We know you secretly love you some weirdness as much as you appreciate serious, informative technology journalism. So here’s a chance to revel in the bizarre turns technology took during 2016. Because fun, right?
In July, the FBI cleared Hillary Clinton of any criminal wrongdoing for using a private email server while secretary of state. Then in November it probed newly uncovered emails … just 11 days before the U.S. election. A mere two days before the vote, it cleared her yet again. Perhaps Clinton should consider using Snapchat from now on.
Russian hack attack?
Did the Kremlin hack into Democratic Party networks and leak damaging data to sabotage Clinton’s campaign? Yes, according to the Washington Post and New York Times. Not necessarily, according to president-elect Donald Trump, who told Time magazine the culprit could be Russia, China or even “some guy in his home in New Jersey.”
Remember when former Hewlett-Packard CEO Carly Fiorina ran for the GOP presidential nomination and Trump said, “Look at that face! Would anyone vote for that?” Apparently Fiorina forgot all about that when she recently met with Trump to discuss a possible cabinet post in his administration. She might want to read up on HP Enterprise’s Memory-Driven Computing concept.
How’s this for a Facebook timeline? On Nov. 12, CEO Mark Zuckerberg downplayed rumblings that fake news posts on the social network seriously swayed the U.S. election outcome. On Nov. 16, research by BuzzFeed indicated that fake election news generated more engagement on Facebook than the top-performing election stories from legitimate sources like NBC News and the New York Times.
Two days later on Nov. 18, Zuckerberg backtracked by outlining Facebook’s plan to weed out bogus news. Since he posted it as a status update on his Facebook account, it must be real, right?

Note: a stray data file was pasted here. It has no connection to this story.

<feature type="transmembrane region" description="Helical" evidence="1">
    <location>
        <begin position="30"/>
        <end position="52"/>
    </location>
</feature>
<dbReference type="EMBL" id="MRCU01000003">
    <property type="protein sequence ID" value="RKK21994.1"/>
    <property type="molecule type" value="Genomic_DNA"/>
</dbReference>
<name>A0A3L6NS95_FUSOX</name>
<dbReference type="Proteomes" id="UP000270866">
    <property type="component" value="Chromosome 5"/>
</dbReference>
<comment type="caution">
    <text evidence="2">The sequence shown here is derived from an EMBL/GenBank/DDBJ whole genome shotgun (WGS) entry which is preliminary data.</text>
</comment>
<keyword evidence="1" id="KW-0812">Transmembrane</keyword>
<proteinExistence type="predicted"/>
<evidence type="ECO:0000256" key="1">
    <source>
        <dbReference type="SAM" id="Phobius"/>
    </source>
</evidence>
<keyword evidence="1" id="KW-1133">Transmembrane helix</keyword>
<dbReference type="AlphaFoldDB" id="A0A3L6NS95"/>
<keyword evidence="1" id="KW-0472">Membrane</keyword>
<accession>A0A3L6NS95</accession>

Zuckerberg gets pwned
Speaking of Zuckerberg, he became a father when adorable daughter Max arrived in 2015. Maybe that’s why he chose ‘dadada’ as the password for several of his social media accounts. Hacker group OurMine claims it used that password to pwn Zuckerberg on social media this year, breaching his Twitter account once, his Pinterest account twice but, thankfully, not his Facebook account.
After posting a third-quarter loss of US$103 million, Twitter laid off nine per cent of its global workforce and announced plans to sell or shut down Vine, proving that popularity (317 million monthly active users, in this case) does not guarantee #profitability or #sustainability.
Yahoo deal sours
Verizon has offered to buy Yahoo for US$4.8 billion. Before the deal is official, however, Verizon would like a few more details about that teensy little breach involving 500 million Yahoo accounts. Did we say 500 million? Oh yeah, Yahoo just updated that figure to one billion.
Samsung’s phone flameout
We’ve heard of hot product launches but this is ridiculous, not to mention downright dangerous. First we had incidents of hoverboards exploding or spontaneously combusting; then came reports of flammable phones. After customers complained their Galaxy Note 7 smartphones were bursting into flames, Samsung offered them replacement handsets.
When the replacement phones also melted or overheated, Samsung discontinued that specific model completely, a move analysts say could cost the company up to US$17 billion.
Pokémon Go swiftly set five Guinness World Records right after its release, racking up the highest ever one-month totals for downloads and revenue. That was in August.
Only four months later, a Harvard study suggested the health and exercise benefits of the game are fleeting. Although players took an average of 955 extra steps a day during their first week of chasing Pokémon, that figure sank back down to pre-game levels just six weeks later. Half a year after it started, perhaps the Pokémon Go craze has already peaked.
Take heart, though. With the New Year around the corner, a fresh crop of weird tech trends, twists and turns is almost upon us. Happy high-tech holidays, everyone.